As air wheels are employed in lieu of the ordinary tired wheels they are relied upon solely for the absorption vof road shocks. These air wheels, as before intimated, are wheels with large size balloon type tires built to carry the required weight under air pressures of from eight to ten pounds.

By the use of my invention a very easy riding vehicle is obtained and the transmission of road shocks is practically completely absorbed by the tires and are consequently ,not transmitted to the chassisiof the vehicle.

From the foregoing description, taken in connection with the accompanying drawings, it is thought that the construction, operation and advantages of my invention will be clear to those skilled in the art to which it appertains.

What I claim is:

l. In an automobile, a chassis frame, a front axle, a rear axle structure including a housing, air wheels mounted on the front and rear axles, rigid means pivotally connecting said front axle and said rear axle structure to the chassis frame on longitudinal axes, balancing springs tending to keep the chassis frame level, the front pivotally connecting means including gear segments carried by the front axle and by the adjacent part of the chassis frame.

2. In an automobile, a chassis frame, a front axle, air wheels carried by said axle, a gear-segment bracket carried by the chassis and having gear teeth, a gear segment on said axle meshing with said rst mentioned gear segments teeth, a link-body pivoted to said axle and to said gear-segment bracket, and balancing springs between said bracket and said link-body.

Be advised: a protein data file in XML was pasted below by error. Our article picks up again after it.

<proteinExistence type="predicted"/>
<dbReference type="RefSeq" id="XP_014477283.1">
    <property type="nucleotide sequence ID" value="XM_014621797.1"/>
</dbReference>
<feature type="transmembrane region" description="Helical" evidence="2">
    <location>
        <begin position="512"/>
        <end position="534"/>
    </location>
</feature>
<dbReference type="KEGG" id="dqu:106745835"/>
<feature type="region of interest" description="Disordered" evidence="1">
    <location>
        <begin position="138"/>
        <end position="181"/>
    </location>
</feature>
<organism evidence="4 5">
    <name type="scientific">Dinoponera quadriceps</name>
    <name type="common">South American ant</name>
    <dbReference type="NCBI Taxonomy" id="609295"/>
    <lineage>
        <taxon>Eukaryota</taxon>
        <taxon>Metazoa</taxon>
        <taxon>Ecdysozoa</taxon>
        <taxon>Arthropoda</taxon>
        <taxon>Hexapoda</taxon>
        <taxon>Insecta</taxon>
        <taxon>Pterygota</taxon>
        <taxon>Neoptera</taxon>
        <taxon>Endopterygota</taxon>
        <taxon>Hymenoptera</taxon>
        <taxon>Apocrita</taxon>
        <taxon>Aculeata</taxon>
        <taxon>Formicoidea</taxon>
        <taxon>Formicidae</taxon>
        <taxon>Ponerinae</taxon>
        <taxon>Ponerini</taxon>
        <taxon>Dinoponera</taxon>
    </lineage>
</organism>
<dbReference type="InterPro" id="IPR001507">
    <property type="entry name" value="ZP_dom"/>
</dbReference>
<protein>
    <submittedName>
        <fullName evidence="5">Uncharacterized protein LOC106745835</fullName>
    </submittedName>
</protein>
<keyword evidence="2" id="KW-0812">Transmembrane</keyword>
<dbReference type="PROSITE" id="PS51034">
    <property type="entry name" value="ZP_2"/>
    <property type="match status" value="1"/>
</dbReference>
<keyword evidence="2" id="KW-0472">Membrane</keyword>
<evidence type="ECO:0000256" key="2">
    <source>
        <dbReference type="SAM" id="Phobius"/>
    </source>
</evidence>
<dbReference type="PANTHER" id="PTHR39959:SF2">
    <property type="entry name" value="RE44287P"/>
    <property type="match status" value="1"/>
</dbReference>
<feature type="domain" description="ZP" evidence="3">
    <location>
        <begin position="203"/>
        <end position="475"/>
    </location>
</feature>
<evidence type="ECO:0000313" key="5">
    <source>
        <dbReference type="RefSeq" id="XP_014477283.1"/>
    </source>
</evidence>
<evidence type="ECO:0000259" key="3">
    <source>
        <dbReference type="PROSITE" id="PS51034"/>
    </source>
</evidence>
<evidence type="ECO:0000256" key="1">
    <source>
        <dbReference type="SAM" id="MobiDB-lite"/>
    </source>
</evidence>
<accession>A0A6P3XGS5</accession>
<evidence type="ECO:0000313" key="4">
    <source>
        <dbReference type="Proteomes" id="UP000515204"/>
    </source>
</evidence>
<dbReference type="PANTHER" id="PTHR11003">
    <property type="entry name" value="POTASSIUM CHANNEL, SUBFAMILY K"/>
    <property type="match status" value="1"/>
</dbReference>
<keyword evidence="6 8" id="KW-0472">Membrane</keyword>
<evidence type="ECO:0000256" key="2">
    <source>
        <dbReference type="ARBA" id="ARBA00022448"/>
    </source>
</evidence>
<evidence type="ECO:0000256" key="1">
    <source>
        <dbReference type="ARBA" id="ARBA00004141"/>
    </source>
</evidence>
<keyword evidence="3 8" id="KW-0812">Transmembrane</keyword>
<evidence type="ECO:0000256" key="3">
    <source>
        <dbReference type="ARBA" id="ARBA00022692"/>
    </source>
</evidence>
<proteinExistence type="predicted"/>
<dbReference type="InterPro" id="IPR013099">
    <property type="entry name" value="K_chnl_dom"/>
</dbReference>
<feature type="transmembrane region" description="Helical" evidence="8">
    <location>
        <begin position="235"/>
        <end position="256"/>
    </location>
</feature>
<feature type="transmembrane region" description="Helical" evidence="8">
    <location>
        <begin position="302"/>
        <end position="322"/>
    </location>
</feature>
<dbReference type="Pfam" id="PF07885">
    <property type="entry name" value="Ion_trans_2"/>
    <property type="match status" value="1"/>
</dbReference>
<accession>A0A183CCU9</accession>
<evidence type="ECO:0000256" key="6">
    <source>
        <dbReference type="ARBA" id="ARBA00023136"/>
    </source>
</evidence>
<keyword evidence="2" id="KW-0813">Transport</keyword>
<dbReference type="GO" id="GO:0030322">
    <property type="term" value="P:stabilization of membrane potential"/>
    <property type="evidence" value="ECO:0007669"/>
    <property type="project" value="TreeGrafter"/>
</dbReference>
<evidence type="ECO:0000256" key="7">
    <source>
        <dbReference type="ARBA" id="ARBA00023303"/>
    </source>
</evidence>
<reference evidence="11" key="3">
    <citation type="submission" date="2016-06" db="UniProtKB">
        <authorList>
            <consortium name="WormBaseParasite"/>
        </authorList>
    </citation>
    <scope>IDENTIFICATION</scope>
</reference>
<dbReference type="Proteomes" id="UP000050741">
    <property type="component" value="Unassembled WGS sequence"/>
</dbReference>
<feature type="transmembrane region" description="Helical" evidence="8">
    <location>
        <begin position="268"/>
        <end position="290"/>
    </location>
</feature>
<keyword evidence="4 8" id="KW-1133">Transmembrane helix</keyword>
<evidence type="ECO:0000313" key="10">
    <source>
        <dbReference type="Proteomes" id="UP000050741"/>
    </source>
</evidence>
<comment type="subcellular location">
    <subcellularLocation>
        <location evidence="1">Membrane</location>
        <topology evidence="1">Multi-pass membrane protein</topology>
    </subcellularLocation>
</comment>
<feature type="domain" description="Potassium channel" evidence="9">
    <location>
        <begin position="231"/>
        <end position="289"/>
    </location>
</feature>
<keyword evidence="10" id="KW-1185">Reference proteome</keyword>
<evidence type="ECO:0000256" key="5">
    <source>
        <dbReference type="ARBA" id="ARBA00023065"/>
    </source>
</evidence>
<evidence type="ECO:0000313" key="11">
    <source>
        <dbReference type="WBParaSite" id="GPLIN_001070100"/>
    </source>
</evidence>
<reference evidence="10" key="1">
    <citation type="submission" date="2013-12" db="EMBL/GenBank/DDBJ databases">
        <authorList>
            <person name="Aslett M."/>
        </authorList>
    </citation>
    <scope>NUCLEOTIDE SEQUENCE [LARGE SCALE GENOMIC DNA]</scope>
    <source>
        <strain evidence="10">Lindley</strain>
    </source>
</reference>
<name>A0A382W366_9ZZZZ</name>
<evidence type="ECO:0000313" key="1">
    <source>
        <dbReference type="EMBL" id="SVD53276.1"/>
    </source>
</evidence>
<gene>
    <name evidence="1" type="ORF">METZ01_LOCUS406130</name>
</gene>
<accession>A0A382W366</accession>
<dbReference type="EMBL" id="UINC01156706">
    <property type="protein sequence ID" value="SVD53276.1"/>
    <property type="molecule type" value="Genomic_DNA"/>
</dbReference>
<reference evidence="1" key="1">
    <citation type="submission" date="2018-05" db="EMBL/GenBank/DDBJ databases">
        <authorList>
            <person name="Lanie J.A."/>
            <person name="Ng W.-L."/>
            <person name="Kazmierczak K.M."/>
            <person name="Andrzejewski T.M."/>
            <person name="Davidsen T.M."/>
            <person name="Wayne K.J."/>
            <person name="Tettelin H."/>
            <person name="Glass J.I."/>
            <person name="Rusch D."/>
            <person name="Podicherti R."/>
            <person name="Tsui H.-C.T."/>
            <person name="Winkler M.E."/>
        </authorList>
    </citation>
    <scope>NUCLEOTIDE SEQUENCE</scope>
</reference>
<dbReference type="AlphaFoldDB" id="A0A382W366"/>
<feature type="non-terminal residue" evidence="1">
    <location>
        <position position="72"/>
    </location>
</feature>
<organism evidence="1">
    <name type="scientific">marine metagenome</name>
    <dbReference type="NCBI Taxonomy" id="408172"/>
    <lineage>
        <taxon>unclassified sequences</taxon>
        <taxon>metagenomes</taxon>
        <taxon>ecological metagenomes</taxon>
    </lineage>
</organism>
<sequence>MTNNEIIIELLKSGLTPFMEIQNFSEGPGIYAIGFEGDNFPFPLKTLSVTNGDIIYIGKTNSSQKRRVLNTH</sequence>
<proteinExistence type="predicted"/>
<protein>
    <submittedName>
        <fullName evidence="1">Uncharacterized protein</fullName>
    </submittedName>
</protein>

3. In an automobile, a chassis frame, a front axle, air wheels carried by said axle, a gear-segment bracket carried by the chassis and having gear teeth, a gear segment on said axle meshing with said first mentioned gear segments teeth, a link-body pivoted to said axle and to said gearsegment bracket, and balancing springs between said bracket and said link-body, said link-body having arms embracing said axle and said bracket. .iA

4. In combination with a chassis frame, a rear axle structure, a bracket carried by said frame and pivotally connected to said rear axle structure on a longitudinal axis and leveling springs between said axle and said chassis frame, one at each side of the vertical plane containing the pivotal connection, a front axle, a bracket secured to said chassis frame over the front axle, a link-casting pivoted to said last namedbracket and to said front axle and having Vlateral extensions, said last named bracket having lateral extensions, leveling springs between said lateral extensions of said bracket and said casting, radius rods between the front axle and the chassis frame, va gear segment on said front axle and a, gear segment on said last named bracket, said gear segments meshing with one another.